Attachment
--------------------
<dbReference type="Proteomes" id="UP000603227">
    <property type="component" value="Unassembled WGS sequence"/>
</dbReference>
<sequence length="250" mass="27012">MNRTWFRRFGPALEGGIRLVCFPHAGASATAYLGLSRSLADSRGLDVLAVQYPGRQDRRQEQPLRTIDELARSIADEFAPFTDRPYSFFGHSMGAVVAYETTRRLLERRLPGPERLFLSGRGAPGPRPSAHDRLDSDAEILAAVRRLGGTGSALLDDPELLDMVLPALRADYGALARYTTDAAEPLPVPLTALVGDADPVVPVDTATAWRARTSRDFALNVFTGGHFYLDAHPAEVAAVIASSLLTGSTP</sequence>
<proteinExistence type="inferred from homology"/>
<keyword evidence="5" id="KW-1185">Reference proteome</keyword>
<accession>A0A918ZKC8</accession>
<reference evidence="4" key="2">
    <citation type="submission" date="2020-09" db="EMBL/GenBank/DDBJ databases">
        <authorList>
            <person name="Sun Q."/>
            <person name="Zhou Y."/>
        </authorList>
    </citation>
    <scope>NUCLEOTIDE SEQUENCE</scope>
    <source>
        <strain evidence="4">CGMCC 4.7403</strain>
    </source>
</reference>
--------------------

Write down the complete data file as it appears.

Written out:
<dbReference type="Proteomes" id="UP000603227">
    <property type="component" value="Unassembled WGS sequence"/>
</dbReference>
<sequence length="250" mass="27012">MNRTWFRRFGPALEGGIRLVCFPHAGASATAYLGLSRSLADSRGLDVLAVQYPGRQDRRQEQPLRTIDELARSIADEFAPFTDRPYSFFGHSMGAVVAYETTRRLLERRLPGPERLFLSGRGAPGPRPSAHDRLDSDAEILAAVRRLGGTGSALLDDPELLDMVLPALRADYGALARYTTDAAEPLPVPLTALVGDADPVVPVDTATAWRARTSRDFALNVFTGGHFYLDAHPAEVAAVIASSLLTGSTP</sequence>
<proteinExistence type="inferred from homology"/>
<keyword evidence="5" id="KW-1185">Reference proteome</keyword>
<accession>A0A918ZKC8</accession>
<reference evidence="4" key="2">
    <citation type="submission" date="2020-09" db="EMBL/GenBank/DDBJ databases">
        <authorList>
            <person name="Sun Q."/>
            <person name="Zhou Y."/>
        </authorList>
    </citation>
    <scope>NUCLEOTIDE SEQUENCE</scope>
    <source>
        <strain evidence="4">CGMCC 4.7403</strain>
    </source>
</reference>